We have looked at the concept of a simple fraction in one of the previous lessons.
Fractions can be proper (when the value of a number in the numerator is lower than that in the denominator) or improper (when the value of a number in the numerator is greater than or equal to that in the denominator). An improper fraction is always 1 or greater than 1.
Improper fractions can be converted into mixed numbers (also called mixed fractions) by isolating the whole in the improper fraction.
A mixed number is a combination of a whole number and a proper fraction. Rewriting an improper fraction as a mixed number can be helpful. It helps us identify more easily how many whole components there are.
Mixed numbers can be represented visually as several wholes and parts of something. For example, in the short animation below we use pizzas to demonstrate the concept. It is important to understand how to connect the visual representation of mixed numbers and their arithmetic representation on paper (tablet).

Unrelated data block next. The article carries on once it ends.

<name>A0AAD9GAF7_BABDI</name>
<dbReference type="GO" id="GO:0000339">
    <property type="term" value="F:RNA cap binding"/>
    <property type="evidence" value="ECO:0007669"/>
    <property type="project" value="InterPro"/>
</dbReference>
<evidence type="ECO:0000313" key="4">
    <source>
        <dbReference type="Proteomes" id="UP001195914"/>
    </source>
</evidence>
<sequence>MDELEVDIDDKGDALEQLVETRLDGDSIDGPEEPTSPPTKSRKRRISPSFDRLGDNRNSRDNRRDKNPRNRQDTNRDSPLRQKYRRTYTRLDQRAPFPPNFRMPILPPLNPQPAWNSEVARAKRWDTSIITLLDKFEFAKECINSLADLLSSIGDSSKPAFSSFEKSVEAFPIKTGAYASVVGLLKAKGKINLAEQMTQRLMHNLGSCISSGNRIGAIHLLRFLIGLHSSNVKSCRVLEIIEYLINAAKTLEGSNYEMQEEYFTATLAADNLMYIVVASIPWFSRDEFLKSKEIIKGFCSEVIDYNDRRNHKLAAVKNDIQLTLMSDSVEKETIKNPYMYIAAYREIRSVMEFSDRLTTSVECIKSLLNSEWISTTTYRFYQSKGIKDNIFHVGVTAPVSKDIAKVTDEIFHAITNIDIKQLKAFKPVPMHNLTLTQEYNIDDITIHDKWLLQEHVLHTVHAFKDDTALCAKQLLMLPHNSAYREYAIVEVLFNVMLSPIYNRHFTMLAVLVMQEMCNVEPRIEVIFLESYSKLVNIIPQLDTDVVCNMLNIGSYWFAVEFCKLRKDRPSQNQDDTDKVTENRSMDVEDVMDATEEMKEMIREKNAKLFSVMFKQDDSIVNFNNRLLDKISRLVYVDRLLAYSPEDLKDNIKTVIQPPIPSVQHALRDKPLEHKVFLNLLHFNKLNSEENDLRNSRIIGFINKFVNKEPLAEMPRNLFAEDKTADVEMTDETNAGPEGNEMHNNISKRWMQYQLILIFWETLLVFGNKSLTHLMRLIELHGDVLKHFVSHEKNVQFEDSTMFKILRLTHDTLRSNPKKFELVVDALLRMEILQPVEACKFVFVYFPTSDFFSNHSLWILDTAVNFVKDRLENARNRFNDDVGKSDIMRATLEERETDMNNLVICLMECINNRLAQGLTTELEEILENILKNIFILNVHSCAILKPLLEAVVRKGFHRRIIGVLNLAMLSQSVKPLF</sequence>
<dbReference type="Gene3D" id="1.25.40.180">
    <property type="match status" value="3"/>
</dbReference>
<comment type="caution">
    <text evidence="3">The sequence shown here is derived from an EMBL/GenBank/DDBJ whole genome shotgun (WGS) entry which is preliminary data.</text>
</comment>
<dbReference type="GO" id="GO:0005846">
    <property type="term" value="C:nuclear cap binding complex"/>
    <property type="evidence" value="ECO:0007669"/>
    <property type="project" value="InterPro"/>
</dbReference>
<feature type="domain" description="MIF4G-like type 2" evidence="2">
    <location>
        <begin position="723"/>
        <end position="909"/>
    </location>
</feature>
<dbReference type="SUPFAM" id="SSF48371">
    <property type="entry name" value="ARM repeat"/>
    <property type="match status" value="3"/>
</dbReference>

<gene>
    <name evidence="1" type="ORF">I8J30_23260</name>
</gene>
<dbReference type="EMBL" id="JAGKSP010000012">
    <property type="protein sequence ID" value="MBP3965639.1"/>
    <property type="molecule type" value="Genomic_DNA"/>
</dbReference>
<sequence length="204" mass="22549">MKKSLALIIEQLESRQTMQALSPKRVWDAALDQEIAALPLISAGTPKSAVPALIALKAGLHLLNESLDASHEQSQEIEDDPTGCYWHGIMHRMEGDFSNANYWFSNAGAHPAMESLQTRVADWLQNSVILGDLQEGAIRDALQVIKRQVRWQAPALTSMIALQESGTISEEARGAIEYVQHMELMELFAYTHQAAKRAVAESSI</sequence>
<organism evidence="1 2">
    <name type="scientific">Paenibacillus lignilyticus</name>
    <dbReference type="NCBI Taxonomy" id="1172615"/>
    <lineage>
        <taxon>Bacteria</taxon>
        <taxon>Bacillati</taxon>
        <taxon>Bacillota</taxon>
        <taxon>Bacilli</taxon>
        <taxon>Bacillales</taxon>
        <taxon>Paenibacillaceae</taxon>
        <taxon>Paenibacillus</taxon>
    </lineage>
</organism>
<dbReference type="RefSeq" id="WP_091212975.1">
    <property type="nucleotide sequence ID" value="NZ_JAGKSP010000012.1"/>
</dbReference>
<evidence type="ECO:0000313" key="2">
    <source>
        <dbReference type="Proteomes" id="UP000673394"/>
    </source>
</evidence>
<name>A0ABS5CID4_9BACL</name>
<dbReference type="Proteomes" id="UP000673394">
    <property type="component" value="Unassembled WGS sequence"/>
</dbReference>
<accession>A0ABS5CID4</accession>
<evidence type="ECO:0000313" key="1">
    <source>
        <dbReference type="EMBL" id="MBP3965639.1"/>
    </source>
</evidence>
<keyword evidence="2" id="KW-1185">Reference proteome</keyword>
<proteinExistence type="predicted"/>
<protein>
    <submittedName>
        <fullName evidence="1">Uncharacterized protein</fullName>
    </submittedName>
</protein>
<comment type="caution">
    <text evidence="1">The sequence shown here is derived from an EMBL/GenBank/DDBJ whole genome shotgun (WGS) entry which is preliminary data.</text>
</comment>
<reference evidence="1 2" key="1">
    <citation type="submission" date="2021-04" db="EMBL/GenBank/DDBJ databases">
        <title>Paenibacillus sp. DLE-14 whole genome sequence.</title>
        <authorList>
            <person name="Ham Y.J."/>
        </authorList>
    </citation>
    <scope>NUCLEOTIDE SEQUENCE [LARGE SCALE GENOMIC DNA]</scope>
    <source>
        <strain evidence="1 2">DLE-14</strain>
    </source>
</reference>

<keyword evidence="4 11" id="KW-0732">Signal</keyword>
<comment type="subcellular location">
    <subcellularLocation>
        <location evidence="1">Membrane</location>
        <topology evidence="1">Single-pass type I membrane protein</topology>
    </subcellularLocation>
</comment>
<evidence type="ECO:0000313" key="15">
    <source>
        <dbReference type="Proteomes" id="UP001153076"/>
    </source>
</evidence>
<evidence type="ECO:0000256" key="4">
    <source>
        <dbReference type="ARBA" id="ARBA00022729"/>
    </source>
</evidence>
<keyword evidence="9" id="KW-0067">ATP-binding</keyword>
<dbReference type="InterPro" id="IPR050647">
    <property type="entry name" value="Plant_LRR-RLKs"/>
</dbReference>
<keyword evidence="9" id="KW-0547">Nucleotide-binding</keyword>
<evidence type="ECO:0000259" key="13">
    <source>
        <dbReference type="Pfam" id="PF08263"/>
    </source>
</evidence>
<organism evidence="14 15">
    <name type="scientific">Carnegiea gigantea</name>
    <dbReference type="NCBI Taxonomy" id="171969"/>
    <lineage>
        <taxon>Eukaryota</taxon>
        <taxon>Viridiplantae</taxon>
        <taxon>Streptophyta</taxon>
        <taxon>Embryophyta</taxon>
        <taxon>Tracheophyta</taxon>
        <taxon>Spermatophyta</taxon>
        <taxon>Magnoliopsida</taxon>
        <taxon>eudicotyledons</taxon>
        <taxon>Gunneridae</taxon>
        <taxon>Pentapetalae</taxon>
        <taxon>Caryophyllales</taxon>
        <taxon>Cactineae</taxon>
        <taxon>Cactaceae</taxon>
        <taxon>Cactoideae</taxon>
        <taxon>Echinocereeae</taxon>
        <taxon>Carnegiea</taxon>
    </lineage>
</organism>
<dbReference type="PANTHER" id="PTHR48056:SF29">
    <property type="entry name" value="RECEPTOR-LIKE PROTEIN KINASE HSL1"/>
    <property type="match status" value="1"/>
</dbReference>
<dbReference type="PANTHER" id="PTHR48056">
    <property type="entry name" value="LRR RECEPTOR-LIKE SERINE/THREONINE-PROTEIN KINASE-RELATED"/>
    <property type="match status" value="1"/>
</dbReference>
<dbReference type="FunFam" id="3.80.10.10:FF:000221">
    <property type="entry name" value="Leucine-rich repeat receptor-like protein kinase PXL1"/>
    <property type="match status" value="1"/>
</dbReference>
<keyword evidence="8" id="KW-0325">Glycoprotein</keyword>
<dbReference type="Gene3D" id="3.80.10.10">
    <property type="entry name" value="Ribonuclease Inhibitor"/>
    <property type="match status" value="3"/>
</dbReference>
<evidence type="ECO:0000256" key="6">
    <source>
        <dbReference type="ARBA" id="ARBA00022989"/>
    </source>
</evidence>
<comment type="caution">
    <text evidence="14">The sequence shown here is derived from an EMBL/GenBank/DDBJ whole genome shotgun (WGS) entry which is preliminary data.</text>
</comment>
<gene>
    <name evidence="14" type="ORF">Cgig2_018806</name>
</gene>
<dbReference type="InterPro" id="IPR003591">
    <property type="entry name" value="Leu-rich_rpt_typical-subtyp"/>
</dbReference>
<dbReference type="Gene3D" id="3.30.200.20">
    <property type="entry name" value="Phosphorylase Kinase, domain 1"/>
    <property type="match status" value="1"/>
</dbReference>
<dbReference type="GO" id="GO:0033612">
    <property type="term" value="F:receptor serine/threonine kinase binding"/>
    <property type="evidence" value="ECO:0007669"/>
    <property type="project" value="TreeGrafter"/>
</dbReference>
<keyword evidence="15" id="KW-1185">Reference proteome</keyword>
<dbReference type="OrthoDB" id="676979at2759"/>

We can add and subtract mixed numbers by first adding and subtracting their whole parts and then their fractional parts. If the sum of the fractions is an improper fraction, then we change it to a mixed number. When the denominators of the fractions are different, we need to find equivalent fractions with a common denominator before adding or subtracting.
Writing Improper Fractions as Mixed Numbers
1. Divide the denominator into the numerator
2. The quotient is the whole number of the mixed number that goes in the front
3. The remainder goes into the numerator of the fractional part of the mixed number
4. If there is another number in the numerator already, add the remainder to it
5. The denominator of the fractional part stays the same